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‘Pintô Manhattan Manila 2’: A door that leads to artful alliances |

Arts and Culture

‘Pintô Manhattan Manila 2’: A door that leads to artful alliances

SUBLIMINAL - Carlomar Arcangel Daoana - The Philippine Star
âPintô Manhattan Manila 2â: A door that leads to artful alliances
The (Renaissance) man who started it all: Dr. Joven Cuanang, president and director of Pintô International

A sprawling, two-level space located in a building with good bones along a gentrified block in Tribeca, New York became an epicenter of Philippine art with the second iteration of “Pintô Manhattan Manila.” Formally opened on the night of Oct. 4, the exhibition drew a record number of attendees from the art world, philanthropy, government, business, and science and medicine, among other fields, during its almost two-week run, exposing them to the works of more than 40 Filipino artists.   

Amid the atmosphere crackling with conversation, music, and dazzling energy during the opening night was Dr. Joven Cuanang who, in his gray suit and a crisp white shirt, anchored by a silver blue tie, welcomed guests, led by philanthropists and art patrons David and Susan Rockefeller, who “showed genuine appreciation of the high quality of the pieces.”

Ernest Escaler, guests of honor David and Susan Rockefeller, Dr. Cuanang, and Dr. Amado San Luis.

Gracing the event was the then Philippine Ambassador to the United Nations, Teodoro “Teddyboy” Locsin Jr., with wife Lourdes “Louie” Barcelon-Locsin, who interacted with other top-level diplomats. (Days later, Locsin would be appointed as the Secretary of Department of Foreign Affairs.) Officers of Asian Cultural Council (ACC) came in full force, with Ernest Escaler, the Philippine chairman, in attendance, together with some of the ACC trustees.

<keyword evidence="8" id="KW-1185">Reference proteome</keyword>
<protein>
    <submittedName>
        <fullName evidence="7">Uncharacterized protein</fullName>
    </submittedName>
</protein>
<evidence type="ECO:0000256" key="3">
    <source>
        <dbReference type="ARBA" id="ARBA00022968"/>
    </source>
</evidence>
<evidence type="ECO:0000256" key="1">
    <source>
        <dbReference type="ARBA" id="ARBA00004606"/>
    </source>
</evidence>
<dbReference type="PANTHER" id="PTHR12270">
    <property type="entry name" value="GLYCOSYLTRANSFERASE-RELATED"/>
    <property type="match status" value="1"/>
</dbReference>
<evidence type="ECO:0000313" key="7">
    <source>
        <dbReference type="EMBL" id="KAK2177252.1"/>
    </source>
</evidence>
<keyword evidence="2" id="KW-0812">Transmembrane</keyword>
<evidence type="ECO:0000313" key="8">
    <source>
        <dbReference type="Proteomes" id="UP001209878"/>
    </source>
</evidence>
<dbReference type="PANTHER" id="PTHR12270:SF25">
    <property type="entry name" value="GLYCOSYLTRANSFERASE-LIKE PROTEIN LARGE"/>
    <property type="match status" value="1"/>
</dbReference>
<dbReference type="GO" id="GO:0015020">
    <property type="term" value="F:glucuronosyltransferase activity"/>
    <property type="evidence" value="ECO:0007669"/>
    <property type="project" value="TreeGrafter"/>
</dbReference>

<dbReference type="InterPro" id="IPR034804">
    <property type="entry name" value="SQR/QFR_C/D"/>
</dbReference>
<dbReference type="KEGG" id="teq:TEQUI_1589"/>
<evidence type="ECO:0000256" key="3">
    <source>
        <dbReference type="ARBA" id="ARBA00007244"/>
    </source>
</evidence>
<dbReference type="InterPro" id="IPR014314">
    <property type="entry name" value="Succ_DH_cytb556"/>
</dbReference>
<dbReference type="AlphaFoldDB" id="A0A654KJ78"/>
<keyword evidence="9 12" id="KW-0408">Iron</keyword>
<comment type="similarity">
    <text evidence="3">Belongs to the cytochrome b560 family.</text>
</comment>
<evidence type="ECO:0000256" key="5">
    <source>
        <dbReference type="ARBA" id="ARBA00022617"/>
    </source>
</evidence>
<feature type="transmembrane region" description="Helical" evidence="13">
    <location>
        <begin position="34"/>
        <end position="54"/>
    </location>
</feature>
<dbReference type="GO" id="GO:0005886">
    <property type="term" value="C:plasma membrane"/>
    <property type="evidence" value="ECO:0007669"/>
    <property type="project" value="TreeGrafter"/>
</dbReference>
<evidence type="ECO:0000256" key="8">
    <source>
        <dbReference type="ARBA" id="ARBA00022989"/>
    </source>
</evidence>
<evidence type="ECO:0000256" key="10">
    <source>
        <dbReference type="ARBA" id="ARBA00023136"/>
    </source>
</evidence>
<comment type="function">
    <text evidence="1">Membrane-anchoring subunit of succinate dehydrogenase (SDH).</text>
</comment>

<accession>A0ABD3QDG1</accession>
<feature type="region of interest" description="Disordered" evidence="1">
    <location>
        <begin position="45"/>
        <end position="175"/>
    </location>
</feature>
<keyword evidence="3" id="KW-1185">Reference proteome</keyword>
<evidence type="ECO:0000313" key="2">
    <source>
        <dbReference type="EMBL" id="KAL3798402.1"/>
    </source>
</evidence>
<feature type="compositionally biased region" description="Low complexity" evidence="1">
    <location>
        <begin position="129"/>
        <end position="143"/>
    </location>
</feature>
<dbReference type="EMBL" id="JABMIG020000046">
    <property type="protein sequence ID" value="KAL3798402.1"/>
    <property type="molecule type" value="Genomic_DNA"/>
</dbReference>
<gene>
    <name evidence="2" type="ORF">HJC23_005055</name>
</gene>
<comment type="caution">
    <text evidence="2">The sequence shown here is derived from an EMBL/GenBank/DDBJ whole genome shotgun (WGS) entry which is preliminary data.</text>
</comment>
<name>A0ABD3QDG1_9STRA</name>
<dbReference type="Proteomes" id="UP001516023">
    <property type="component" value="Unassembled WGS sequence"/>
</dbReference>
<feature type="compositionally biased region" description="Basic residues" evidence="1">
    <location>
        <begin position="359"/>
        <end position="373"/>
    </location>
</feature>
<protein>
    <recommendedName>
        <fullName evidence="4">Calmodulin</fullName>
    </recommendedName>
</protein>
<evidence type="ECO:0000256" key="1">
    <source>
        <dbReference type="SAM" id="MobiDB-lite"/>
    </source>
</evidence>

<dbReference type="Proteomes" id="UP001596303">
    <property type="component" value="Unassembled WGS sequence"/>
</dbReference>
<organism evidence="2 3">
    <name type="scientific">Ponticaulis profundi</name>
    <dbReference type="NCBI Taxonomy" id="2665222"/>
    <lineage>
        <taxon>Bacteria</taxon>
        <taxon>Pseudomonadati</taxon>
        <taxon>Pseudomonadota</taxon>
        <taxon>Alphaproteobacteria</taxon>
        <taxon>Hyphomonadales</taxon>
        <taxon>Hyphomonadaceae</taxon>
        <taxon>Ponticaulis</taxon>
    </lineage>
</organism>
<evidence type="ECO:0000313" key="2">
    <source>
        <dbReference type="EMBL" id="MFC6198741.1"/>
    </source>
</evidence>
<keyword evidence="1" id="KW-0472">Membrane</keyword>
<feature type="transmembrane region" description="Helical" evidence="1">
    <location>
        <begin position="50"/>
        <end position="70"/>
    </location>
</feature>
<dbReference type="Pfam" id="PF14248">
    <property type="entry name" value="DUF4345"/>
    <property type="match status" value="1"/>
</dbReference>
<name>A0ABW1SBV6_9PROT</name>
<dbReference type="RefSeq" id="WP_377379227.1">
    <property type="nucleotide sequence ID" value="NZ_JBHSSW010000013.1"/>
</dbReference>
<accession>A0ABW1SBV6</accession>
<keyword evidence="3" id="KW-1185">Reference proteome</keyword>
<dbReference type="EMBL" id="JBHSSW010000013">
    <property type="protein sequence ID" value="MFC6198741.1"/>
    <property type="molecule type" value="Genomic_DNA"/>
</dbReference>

Guests Casey Cashman and Chen Aligno with Igan D’Bayan’s painting

The New York crowd, mostly composed of “young intellectuals in the cusp of science and business in Manhattan” and regulars in the every-other-Wednesday salon at the Pintô Home Gallery presided over by Dr. Luca Parolari,” co-director of Pintô International, were represented. Some of them would also be present in the closing event on Oct. 13, where Dr. Cuanang and Dr. Parolari gave an overview of what they hoped to achieve through Pintô’s international presence.

Former Philippine Ambassador to the United Nations and now Secretary of Foreign Affairs Tedoro Locsin with wife Lourdes Barcelon-Locsin.

And, of course, there were the artists who attended the show, getting a taste of the art scene of the Big Apple. Led by Antonio Leaño, who served as the exhibition curator, they were Eleanor Giron, Johanna Helmuth, Winner Jumalon, Ian Quirante, Cris Villanueva Jr., and Miles Villanueva. Representing Pintô Art Museum were Jenny Villanueva and Angelika Leaño.

Judy Cormier-Wisner, PR executive Susan Joven, New York-based entrepreneur Joanne de Asis Benitez, and designer Ann Ong.

Aside from Tokyo and New York City, Pintô International is poised to bring its pop-up exhibitions in Europe next year, particularly in Milan, Italy and San Sebastian, Spain. The learnings that they have gained from the exhibition in New York — still the world’s art center — would very much guide them in their other international forays as they continue to shine a spotlight on Filipino art and creativity.

“In my assessment, the Filipinos in New York were full of pride for our country,” states Dr. Cuanang. “I feel what we are doing in Pintô, the ‘door’ to many possibilities for cultural upliftment, is slowly being realized…People connected because of humanities’ shared affirmation of the power of art in spite of our diversities. It gives me a quiet joy that is immeasurable.”

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